Fig. 2. Characteristic curve of an explosion: obtained from overpressure and impulse proles.

Ps = K

(10)

F.D. Alonso et al. / Journal of Hazardous Materials A137 (2006) 734741 Table 2 Fitted equations for scaled overpressure from Fig. 5.8A of [7] Explosion level 1 2 3 4 5 6 7 8 9 10 Interval for R 0.23 R < 0.6 0.23 R < 0.7 0.23 R < 0.6 0.23 R < 0.5 0.23 R < 0.6 0.23 R < 0.6 0.23 R < 0.5 0.23 R < 0.5 1R <2 0.23 R < 0.35 1R <2 0.23 R < 1 2 R 100 a 102 2 102 5 102 101 2 101 5 101 1 2 4.67 101 5 4.67 101 4.41 101 3.18 101 b 0 0 0 0 0 0 0 0 1.58 0 1.58 2.39 1.13 Interval for R 0.6 R 7 0.7 R 12 0.6 R 30 0.5 R 70 0.6 R 90 0.6 R 100 0.5 R 100 0.5 R < 1 2 R 100 0.35 R < 1 2 R 100 1R <2 a 1.32 102 6.05 102 6.44 102 1.17 101 3.01 101 4.06 101 4.76 101 3.18 101 4.87 101 3.18 101 4.67 101 6.40 103 b

737

0.97 0.98 0.99 0.99 0.99 1.11 1.20 2.08 1.13 2.03 1.13 1.58

Table 3 Fitted equations for scaled impulse from Fig. 1 Explosion level 1 2 3 4 5 6 7 8 9 10 Interval for R 0.23 R < 0.6 0.23 R < 0.7 0.23 R < 0.6 0.23 R < 0.5 0.23 R < 0.6 0.23 R < 0.8 0.23 R < 0.6 0.23 R < 0.6 0.23 R < 0.3 0.4 R < 0.8 0.23 R < 0.3 0.4 R < 0.5 c 5.22 102 8.74 102 1.4 101 1.25 101 1.28 101 1.98 101 1.66 101 1.11 8.08 102 10.82 1.30 103 4.41 102 d 0.20 0.27 0.20 0 0.26 0.45 0.49 0.90 0.89 2.26 1.14 7.52 Interval for R 0.6 R 0.7 R 0.6 R 0.5 R 0.6 R 0.8 R 0.6 R 0.6 R 0.3 R 0.8 R 0.3 R 0.5 R 7 12 30 70 90 100 100 100 < 0.4 100 < 0.4 100 c 4.03 102 6.05 102 6.77 102 8.46 102 1.14 101 1.14 101 1.14 101 3.08 101 1.14 101 3.15 101 1.14 101 2.96 102 d 0.94 1.05 0.99 0.97 1.00 1.03 1. 03 1. 03 1.08 1.03 1.79 1.03

1/3 i = Eexp Ps

(11)

where and depend on the selected interval and charge strength. Table 4 shows the constant K values from Eq. (10), while and values (from Eq. (11)) are shown in Table 5. It can be deduced from Eq. (11) that, for each interval, the relationship between overpressure and impulse depends only on released energy Eexp and charge strength. The greater the

explosion energy for the same charge strength, the higher the impulse for the same overpressure. It can also be deduced from the characteristic equations that parameter , which is the slope of the characteristic curve in a loglog diagram, is constant for each interval. This means that characteristic curves are parallel lines whose position depends on explosion energy. If the points corresponding to the same distance on different characteristic curves are joined, iso-distance lines are obtained. To obtain the equations of these iso-distance lines for each interval, the tted overpressure equation for that interval is taken (Eq. (8)). From Eqs. (1) and (2), we have: Ps = a P0 z b (Eexp /P0 )1/3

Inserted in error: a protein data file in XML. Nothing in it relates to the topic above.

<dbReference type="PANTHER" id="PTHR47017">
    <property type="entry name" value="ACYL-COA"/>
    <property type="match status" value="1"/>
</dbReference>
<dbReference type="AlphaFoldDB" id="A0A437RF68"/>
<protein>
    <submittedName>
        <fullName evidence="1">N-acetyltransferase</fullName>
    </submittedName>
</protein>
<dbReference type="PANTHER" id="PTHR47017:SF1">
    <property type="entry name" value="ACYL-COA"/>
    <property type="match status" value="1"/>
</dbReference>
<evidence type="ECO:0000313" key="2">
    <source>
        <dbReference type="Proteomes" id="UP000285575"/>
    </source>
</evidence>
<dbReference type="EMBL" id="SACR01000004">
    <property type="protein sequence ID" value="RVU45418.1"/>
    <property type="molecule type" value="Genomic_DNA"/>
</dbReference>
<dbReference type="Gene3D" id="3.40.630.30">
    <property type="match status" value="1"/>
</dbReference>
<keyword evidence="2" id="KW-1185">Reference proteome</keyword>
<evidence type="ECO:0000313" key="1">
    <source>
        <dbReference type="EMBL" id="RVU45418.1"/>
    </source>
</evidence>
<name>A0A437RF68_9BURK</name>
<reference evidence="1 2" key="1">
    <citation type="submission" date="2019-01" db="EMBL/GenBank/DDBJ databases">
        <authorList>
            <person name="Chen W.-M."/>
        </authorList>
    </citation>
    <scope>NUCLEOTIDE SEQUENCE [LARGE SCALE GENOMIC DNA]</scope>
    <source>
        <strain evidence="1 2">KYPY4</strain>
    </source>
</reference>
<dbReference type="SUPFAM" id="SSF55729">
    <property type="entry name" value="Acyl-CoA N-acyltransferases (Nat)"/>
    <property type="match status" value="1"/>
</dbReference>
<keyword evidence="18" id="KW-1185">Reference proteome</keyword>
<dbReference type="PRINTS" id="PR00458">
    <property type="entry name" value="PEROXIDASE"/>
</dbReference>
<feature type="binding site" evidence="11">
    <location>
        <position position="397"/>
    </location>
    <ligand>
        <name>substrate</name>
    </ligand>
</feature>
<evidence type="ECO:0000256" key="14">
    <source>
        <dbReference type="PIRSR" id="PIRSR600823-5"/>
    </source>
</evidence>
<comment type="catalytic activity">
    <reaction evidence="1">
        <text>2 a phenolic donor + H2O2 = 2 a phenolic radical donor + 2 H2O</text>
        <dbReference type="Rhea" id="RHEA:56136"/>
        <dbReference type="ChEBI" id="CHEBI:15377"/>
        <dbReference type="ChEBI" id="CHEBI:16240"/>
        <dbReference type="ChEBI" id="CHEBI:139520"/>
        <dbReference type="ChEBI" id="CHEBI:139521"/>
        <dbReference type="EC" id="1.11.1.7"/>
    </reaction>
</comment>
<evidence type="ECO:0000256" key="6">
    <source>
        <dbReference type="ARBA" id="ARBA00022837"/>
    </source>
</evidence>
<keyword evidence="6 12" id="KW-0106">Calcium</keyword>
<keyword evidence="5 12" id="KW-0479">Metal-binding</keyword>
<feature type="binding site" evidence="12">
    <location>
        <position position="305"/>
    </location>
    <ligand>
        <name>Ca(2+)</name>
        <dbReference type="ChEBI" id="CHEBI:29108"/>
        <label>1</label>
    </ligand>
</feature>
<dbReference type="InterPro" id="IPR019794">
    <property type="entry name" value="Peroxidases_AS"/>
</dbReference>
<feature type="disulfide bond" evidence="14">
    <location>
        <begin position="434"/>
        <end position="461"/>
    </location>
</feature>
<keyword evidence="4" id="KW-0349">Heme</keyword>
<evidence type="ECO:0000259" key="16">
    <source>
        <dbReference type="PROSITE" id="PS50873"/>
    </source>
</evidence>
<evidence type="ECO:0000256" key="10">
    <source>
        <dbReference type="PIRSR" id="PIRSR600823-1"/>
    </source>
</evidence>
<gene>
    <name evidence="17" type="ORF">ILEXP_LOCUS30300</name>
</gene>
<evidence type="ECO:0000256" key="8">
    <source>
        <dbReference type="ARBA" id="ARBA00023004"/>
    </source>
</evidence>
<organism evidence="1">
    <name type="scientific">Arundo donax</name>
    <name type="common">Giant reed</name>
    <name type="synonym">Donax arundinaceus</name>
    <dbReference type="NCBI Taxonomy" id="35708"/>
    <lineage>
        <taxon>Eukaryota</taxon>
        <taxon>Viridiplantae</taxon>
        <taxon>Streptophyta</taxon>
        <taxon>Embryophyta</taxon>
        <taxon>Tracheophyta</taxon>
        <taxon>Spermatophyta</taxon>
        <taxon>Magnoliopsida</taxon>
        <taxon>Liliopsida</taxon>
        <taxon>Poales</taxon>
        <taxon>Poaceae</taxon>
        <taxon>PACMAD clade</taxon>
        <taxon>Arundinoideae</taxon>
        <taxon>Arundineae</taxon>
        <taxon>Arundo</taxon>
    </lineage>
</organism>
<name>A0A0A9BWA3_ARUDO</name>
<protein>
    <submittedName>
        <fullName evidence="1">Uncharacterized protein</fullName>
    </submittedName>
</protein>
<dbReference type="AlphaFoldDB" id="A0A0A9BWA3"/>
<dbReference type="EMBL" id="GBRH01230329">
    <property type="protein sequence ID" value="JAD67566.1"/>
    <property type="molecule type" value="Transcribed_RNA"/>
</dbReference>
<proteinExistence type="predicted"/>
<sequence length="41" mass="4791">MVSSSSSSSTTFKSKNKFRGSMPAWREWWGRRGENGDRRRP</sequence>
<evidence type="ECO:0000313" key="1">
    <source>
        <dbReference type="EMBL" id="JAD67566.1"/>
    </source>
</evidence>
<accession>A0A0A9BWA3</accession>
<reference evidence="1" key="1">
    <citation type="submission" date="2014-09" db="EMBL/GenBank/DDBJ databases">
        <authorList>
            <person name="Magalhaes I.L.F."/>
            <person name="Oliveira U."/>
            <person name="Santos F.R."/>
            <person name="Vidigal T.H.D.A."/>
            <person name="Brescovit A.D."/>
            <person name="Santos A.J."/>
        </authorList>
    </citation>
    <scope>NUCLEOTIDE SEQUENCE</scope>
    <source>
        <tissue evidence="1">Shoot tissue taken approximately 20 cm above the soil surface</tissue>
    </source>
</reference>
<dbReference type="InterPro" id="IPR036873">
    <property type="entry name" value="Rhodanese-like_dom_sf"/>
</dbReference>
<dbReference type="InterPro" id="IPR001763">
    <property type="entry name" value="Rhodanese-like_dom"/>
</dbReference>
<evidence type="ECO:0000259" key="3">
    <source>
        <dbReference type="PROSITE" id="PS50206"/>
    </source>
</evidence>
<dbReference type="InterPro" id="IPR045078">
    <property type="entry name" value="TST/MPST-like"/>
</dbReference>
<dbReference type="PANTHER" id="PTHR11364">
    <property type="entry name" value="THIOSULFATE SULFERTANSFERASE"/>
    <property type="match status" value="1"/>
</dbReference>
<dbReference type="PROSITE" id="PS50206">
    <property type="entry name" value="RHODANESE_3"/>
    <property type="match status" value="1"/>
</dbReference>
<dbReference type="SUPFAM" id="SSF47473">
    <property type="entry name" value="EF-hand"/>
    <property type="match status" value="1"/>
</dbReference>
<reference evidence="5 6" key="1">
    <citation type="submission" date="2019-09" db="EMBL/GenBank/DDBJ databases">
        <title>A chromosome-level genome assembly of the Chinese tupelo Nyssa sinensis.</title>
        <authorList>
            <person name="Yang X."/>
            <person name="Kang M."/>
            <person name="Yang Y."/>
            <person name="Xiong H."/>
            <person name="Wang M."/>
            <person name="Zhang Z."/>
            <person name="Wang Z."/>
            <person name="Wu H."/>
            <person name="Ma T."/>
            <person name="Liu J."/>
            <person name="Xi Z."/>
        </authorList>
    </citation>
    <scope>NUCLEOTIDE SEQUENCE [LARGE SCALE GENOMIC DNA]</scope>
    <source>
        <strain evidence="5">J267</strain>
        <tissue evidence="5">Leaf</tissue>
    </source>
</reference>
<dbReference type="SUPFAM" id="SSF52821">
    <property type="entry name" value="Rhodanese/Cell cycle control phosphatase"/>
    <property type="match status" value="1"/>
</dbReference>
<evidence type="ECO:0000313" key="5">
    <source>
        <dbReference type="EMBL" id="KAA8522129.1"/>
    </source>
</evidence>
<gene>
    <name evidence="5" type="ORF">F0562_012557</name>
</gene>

1/3

Table 4 K-values for Eq. (10) Explosion level 1 2 3 4 5 6 7 8 9 Interval for R 0.23 R 0.23 R 0.23 R 0.23 R 0.23 R 0.23 R 0.23 R 0.23 R 0.23 R < 0.6 < 0.7 < 0.6 < 0.5 < 0.6 < 0.6 < 0.5 < 0.5 < 0.35 K (Pa) 1013 2030 5070 10130 20260 50650 101300 202600 506500

(12)

Finding Eexp from Eq. (12) and substituting it into the corresponding characteristic equation, we have: i = P0

1/3

a P0 Ps

1/b

z Ps

(13)

If the distance z is set at a constant value, the relationship between overpressure and impulse for that distance

738 Table 5 - and -values for Eq. (11) Explosion level 1 2 3 4 5 6 7 8 9 Interval for R

5.76 105 5.24 105 3.96 105 2.07 105 1.14 101 8.24 103 4.60 103 3.26 104 3.13 103 1.51 103 2.83 105 5.71 103 9.70 1018 3.26 104 1.76 104

0.97 1.07 1.02 0.98 1.01 1.03 0.41 0.43 0.65 0.53 0.51 0.91 0.48 3.15 0.65

10

0.6 R 7 0.7 R 12 0.6 R 30 0.5 R 70 0.6 R 90 0.6 R < 0.8 0.5 R < 0.6 0.5 R < 0.6 1R <2 0.35 R < 0.4 0.8 R < 1 2 R 100 0.23 R < 0.3 0.4 R < 0.5 1R <2

Interval for R 0.8 R 100 0.6 R 100 0.6 R < 1 2 R 100 0.4 R < 0.8 1R <2 0.3 R < 0.4 0.5 R < 1 2 R < 100

2.51 105 3.99 105 1.59 103 2.83 105 1.54 106 3.26 104 3.31 104 3.61 103 2.83 105

is obtained, which is the iso-distance equation. Introducing the constant values (a, b, and ) for each interval, plotting the characteristic curves for different Eexp values (black lines) in the same diagram and tracing the lines that join the same distances (iso-distances, represented by

grey lines), the curves in Figs. 312 are obtained (one for each charge strength). These plots allow a quick and simple determination of overpressure and impulse at each distance for an explosion whose energy and charge strength are known.

Fig. 4. Characteristic curves and iso-distance lines of VCEs with different energies and a charge strength of 2. Obtained using the TNO Multi-Energy model.

Fig. 5. Characteristic curves and iso-distance lines of VCEs with different energies and a charge strength of 3. Obtained using the TNO Multi-Energy model.